A few days ago a man came out of his apartment with banana box after banana box full of old books which he was throwing away. I ventured out of the shop to the recycling bin, and began digging through the titles, separating out all of the classics from authors such as John Sinclair and Mark Twain. I looked up from my exponentially increasing pile only to see three other people were also making their own selections. A teenage kid took a box from near the recycling bin and filled it up with all the books about statistics and mathematics. In no time there were hundreds of books formed into nice stacks based upon genre (a natural side effect of everyone’s specific taste for sci-fi or Melville). One by one we hobbled away with our arms overflowing with the smell of old books. As the day went on I periodically glanced out the shop window at the corner, and I watched the pile shrink steadily, but then eventually, the shrinking stopped. What was left were a few piles of old hardcover books about the most boring subjects ( one was called statistics and tables). The smell of rain was in the air and as I painted my mind was trying to devise a way to save and upcycle the remaining few still sitting on the corner. Needless to say, as the first drops started coming down, I went and gathered them up.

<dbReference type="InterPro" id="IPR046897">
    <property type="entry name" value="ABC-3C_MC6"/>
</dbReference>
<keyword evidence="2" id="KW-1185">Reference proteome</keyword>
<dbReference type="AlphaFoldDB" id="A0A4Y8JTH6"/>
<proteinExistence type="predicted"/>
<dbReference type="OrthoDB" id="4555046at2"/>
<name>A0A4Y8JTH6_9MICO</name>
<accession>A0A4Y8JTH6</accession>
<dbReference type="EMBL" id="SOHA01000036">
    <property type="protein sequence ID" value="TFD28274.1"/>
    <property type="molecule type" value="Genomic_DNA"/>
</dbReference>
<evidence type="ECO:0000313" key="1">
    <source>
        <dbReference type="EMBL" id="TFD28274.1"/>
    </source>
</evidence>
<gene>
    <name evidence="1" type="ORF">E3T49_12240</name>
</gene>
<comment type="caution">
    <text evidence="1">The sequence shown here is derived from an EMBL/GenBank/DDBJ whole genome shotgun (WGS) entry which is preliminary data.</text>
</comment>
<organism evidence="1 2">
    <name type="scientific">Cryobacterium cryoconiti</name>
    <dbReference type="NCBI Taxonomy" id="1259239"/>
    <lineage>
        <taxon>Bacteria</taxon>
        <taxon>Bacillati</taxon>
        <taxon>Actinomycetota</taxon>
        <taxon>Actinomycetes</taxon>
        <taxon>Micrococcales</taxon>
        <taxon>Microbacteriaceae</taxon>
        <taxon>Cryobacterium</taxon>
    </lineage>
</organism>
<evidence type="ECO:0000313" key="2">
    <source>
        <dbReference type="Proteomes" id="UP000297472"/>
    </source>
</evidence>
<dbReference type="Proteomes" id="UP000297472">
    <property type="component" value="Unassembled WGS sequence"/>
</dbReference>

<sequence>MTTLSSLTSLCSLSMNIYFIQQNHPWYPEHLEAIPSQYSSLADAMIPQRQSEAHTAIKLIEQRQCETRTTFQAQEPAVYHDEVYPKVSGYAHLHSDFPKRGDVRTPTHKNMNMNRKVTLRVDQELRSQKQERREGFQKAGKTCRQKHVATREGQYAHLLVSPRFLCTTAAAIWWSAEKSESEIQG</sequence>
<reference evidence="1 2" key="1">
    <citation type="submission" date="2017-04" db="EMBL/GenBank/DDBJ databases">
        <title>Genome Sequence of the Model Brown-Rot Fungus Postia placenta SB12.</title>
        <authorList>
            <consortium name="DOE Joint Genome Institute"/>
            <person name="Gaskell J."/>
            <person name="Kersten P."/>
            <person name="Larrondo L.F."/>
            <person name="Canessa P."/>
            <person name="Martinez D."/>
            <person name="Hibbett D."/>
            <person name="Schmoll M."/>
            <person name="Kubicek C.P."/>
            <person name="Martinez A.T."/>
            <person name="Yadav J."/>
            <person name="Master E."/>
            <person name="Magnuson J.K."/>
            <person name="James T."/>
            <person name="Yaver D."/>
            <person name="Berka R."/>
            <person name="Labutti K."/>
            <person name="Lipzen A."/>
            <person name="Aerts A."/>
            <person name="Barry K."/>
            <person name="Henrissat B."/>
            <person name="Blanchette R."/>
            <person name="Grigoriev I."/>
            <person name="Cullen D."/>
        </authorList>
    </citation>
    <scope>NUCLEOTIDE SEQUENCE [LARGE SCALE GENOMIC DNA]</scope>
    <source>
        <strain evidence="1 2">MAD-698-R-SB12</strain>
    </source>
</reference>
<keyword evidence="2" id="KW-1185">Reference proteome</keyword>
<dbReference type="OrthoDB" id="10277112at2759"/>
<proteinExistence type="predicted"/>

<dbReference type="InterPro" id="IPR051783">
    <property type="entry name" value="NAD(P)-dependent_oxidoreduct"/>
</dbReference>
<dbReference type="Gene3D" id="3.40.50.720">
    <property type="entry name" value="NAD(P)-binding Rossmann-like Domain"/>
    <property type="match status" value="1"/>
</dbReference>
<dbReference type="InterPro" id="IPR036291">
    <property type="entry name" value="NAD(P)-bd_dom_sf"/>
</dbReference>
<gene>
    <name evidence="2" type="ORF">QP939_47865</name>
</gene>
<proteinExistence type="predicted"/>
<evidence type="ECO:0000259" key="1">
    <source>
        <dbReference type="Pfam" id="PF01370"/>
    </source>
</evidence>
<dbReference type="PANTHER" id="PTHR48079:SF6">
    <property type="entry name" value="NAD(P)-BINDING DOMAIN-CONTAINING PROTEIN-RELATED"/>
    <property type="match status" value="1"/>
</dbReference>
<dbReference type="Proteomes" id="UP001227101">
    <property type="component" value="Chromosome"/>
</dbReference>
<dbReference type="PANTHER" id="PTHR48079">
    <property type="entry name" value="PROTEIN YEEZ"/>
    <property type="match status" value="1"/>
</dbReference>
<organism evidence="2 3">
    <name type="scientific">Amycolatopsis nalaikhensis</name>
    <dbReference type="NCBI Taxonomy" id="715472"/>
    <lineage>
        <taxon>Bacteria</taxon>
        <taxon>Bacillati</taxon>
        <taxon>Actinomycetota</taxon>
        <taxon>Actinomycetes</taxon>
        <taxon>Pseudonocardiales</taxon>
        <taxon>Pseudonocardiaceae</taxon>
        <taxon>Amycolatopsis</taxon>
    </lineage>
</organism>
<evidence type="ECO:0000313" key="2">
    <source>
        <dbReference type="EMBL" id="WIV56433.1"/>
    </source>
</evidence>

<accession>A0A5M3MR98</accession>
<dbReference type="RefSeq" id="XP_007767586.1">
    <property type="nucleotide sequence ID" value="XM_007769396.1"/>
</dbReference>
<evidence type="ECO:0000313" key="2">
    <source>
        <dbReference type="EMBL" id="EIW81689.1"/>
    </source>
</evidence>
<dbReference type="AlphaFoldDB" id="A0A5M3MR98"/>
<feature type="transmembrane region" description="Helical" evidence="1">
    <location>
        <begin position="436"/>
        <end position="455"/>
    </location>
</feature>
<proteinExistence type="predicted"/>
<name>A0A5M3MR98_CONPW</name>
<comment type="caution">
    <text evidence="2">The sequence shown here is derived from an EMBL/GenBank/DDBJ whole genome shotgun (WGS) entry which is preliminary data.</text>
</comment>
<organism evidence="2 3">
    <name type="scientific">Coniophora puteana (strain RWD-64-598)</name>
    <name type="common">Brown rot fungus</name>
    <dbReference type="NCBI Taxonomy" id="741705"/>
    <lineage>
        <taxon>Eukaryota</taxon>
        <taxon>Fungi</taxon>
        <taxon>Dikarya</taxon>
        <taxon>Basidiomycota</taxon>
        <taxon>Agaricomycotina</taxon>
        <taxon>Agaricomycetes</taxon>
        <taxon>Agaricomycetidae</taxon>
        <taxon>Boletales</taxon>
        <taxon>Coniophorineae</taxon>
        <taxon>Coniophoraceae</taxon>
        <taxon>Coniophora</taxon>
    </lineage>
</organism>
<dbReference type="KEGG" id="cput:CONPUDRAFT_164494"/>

I plopped them down by my desk and picked up one to inspect it. When I took off the dust cover off it immediately became clear. These old hardcovers have a nice fabric surface covering them, which is actually quite similar to small canvas boards. I didn’t have a pile of worthless books about accounting that I would never read, but instead I just stumbled upon 40 new canvases! My first attempt was to just hack off the cover with a utility knife, but that left a tattered and stringy edge that nobody would ever want to hang on their wall. I searched online for some tutorial on upcycling hardcover books but didn’t find much so I came up with this method.
First you need to separate the pages from the spine of the book. Generally this vaires depending on the strength of the book binding tape. Sometimes you can simply rip out all the pages at once, other times I’ve had to carefully cut the pages from the spine with a razor. The main thing is to be careful about not slicing the spine, but instead cutting away the papers from it.
Once it’s separated it should look like this.
Now you’re going to want to cut straight down the center of the spine, in order to leave a little space on each side which can be folded over. Once you’ve done that, plop some glue down on the inside of the cover which will allow the spine to be bent over and secured to the inside.
It’s going to want to pop back up, so place some heavy items on it to weigh it down until dry.
And now you’ve got a nice flat canvas board ready from some primer. As you can see they often have embossed letters and symbols on them, but I don’t mind, that will just have to become part of the composition!
I then used some clear acrylic medium to coat the “canvas” to prepare the surface for paint, and to ensure that the oils from the paint wouldn’t just completely destroy fibers in the fabric. And that’s it! Start painting!
A quick portrait to test out the surface. Works well!